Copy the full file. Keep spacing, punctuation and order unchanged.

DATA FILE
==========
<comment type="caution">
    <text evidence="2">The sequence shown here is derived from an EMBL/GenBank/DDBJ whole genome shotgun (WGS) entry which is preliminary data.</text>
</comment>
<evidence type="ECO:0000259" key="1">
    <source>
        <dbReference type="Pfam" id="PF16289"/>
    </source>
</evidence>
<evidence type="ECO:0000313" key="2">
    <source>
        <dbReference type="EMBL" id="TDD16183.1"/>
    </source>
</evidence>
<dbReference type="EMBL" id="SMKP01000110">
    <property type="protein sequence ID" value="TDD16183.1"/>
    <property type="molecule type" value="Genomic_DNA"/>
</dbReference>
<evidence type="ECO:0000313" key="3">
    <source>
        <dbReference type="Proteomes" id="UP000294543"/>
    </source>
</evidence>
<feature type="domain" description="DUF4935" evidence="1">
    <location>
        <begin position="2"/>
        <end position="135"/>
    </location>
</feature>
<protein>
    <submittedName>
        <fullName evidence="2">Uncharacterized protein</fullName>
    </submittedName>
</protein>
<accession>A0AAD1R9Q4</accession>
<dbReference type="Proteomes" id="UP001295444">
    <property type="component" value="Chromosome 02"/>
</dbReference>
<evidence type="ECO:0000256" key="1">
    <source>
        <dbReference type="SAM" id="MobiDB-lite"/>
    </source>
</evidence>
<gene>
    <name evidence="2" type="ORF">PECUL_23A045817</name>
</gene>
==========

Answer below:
<comment type="caution">
    <text evidence="2">The sequence shown here is derived from an EMBL/GenBank/DDBJ whole genome shotgun (WGS) entry which is preliminary data.</text>
</comment>
<evidence type="ECO:0000259" key="1">
    <source>
        <dbReference type="Pfam" id="PF16289"/>
    </source>
</evidence>
<evidence type="ECO:0000313" key="2">
    <source>
        <dbReference type="EMBL" id="TDD16183.1"/>
    </source>
</evidence>
<dbReference type="EMBL" id="SMKP01000110">
    <property type="protein sequence ID" value="TDD16183.1"/>
    <property type="molecule type" value="Genomic_DNA"/>
</dbReference>
<evidence type="ECO:0000313" key="3">
    <source>
        <dbReference type="Proteomes" id="UP000294543"/>
    </source>
</evidence>
<feature type="domain" description="DUF4935" evidence="1">
    <location>
        <begin position="2"/>
        <end position="135"/>
    </location>
</feature>
<protein>
    <submittedName>
        <fullName evidence="2">Uncharacterized protein</fullName>
    </submittedName>
</protein>
<accession>A0AAD1R9Q4</accession>
<dbReference type="Proteomes" id="UP001295444">
    <property type="component" value="Chromosome 02"/>
</dbReference>
<evidence type="ECO:0000256" key="1">
    <source>
        <dbReference type="SAM" id="MobiDB-lite"/>
    </source>
</evidence>
<gene>
    <name evidence="2" type="ORF">PECUL_23A045817</name>
</gene>